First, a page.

While there was a quick spike at the beginning of this year, economists are still predicting that rates will end 2022 at about 4%. They’re also anticipating that home-price increases will slow, which could help to soften the blow of higher rates. "Mortgage rates have just gone from fantastic to a little less fantastic," says Keith Gumbinger, vice president of mortgage loan website HSH.com.

January 19, 2022: "Mortgage rates: Homeowners face a shrinking window to refinance", a Yahoo Finance consumer update by Gabriella Cruz-Martinez featured seom expertise from HSH.com vice president Keith Gumbinger:

Other factors outside the current rate environment also help determine your refinance rate, including your home’s location, mortgage type, home equity, and credit score.
"In terms of getting the lowest interest rate, you’ll need to have the highest credit score. You’ll also need to have a pretty deep equity position," said Keith Gumbinger, vice president of mortgage-information company HSH.com. "Credit scores that are at a FICO 740 or above will generally bring the lowest interest rate to borrowers, and if you have a lower credit score, that may mean your interest rate or fees for the loan may be higher."

January 13, 2022: "Mortgage rates: Pandemic era ‘deals’ all but gone", a Orange County Register market update included a quote from HSH.com's vice president Keith Gumbinger:

There are some indications that inflation may be easing, with an index measuring prices paid to U.S. producers coming in lower than expected.
"If inflation cools off, interest rates will level," said Keith Gumbinger, vice president at mortgage-information company HSH.com.

January 13, 2022: "Mortgage Rates in U.S. Soar to the Highest Since March 2020", a Bloomberg market conditions update by Jo Constantz included a quip from Keith Gumbinger, HSH.com's VP:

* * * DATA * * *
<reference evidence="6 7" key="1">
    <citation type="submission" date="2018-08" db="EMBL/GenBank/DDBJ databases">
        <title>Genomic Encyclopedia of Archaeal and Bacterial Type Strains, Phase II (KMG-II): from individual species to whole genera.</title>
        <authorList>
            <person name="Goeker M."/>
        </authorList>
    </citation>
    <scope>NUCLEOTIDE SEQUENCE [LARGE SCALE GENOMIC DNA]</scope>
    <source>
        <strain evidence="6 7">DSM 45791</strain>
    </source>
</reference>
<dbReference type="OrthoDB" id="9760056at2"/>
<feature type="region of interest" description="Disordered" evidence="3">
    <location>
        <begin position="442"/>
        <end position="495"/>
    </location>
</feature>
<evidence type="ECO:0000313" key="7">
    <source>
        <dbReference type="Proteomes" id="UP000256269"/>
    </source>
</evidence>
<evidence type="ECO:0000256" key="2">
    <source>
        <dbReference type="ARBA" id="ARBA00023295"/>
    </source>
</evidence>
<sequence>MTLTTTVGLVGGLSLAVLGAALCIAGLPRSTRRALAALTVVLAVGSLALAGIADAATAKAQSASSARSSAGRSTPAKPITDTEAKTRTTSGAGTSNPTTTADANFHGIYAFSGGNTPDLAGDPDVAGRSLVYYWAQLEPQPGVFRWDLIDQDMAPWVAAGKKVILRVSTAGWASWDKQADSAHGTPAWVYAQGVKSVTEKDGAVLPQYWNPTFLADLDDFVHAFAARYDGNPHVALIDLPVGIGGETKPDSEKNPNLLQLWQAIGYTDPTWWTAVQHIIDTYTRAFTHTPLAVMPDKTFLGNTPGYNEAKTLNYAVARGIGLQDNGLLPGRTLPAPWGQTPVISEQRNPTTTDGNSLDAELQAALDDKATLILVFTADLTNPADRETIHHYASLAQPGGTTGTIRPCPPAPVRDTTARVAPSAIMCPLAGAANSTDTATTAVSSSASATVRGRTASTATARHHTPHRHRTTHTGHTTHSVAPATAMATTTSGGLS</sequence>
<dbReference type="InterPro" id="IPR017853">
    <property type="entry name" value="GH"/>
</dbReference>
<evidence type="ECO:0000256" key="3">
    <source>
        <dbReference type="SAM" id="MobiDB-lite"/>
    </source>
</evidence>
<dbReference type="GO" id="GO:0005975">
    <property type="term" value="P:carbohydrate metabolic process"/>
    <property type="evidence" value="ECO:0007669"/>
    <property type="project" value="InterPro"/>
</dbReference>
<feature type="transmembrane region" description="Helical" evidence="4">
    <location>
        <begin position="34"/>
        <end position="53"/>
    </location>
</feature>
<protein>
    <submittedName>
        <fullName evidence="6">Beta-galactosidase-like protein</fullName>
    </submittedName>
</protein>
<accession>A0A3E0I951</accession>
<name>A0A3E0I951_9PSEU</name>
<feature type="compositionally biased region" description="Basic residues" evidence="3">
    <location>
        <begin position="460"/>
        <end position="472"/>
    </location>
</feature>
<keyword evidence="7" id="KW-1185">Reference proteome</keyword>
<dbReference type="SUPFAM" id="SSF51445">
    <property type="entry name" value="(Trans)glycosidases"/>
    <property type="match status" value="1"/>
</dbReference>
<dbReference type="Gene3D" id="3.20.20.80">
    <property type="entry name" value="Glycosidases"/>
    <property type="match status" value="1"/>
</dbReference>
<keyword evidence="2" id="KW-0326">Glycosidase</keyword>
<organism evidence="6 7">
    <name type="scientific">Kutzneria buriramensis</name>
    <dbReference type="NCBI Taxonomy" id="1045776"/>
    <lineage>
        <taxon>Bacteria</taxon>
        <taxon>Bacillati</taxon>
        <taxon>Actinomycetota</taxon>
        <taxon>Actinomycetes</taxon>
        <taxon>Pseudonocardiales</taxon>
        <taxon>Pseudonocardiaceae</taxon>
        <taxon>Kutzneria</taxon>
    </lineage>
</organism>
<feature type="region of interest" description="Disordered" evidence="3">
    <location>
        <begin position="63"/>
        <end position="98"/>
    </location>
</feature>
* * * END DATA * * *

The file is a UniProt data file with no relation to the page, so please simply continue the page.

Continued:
There are some indications that inflation may be easing, with an index measuring prices paid to U.S. producers coming in lower than expected.
"If inflation cools off, interest rates will level," said Keith Gumbinger, vice president at mortgage-information company HSH.com.

January 3, 2022: "What homebuyers today have going for them, according to a mortgage expert", a Grow.Acorns/CNBC analysis of housing and mortgage market conditions by Kiersten Schmidt included a range of observations from HSH.com vp Keith Gumbinger:

In the early 1980s, rates around 15% on a 30-year, fixed-rate mortgage were common. They have been on a downward trend ever since.
"Five percent interest rates used to be something that homebuyers cheered on when they came around, then it was fours and now it’s threes," says Keith Gumbinger, vice president at mortgage research site HSH.com. "We really are living in favorable times. Homebuyers today have not experienced high interest rates in their adult lifetimes." A lower down payment could mean a higher interest rate. Lenders consider these loans to be riskier, and they will often charge higher interest rates to compensate. It’s also important to consider incomes when looking at historical home prices, says Gumbinger. While home prices have doubled since 1981, median household income has risen 27% since 1984, the earliest year data is available. First-time homebuyers today "have really only known a fixed-rate environment," says Gumbinger. "They’ve also only known a very favorable interest rate environment."

Back to HSH.com in the News — 2021